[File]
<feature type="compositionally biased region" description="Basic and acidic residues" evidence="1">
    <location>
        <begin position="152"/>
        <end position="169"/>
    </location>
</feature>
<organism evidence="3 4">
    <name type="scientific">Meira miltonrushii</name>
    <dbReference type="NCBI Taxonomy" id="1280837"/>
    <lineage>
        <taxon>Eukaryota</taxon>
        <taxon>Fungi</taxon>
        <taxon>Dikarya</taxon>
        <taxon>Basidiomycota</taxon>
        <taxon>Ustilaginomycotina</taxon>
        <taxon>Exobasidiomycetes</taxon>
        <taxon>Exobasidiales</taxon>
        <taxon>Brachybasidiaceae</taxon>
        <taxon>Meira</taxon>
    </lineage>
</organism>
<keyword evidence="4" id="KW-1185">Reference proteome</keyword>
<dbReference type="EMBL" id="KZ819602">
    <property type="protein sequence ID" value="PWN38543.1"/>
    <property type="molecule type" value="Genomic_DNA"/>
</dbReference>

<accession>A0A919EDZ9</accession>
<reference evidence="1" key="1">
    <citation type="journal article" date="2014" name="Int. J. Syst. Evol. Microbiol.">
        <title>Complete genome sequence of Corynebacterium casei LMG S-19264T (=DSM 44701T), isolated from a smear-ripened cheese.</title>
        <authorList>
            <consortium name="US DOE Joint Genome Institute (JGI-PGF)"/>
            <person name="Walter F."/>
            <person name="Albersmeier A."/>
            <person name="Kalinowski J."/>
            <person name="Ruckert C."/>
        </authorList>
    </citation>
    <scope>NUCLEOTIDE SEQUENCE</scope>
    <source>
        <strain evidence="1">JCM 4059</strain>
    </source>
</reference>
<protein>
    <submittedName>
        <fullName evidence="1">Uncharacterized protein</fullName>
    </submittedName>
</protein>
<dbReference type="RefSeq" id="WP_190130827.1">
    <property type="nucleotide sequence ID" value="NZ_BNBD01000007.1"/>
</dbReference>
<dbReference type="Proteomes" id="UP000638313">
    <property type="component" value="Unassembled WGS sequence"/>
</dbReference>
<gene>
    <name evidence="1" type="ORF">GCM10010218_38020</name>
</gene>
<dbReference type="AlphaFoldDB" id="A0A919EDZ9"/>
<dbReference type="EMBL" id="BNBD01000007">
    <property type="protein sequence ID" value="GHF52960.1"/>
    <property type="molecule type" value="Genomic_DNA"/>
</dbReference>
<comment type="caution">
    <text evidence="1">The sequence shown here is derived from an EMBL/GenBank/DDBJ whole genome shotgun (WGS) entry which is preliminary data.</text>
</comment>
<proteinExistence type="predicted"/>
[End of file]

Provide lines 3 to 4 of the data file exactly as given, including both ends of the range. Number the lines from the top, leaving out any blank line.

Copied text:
        <begin position="152"/>
        <end position="169"/>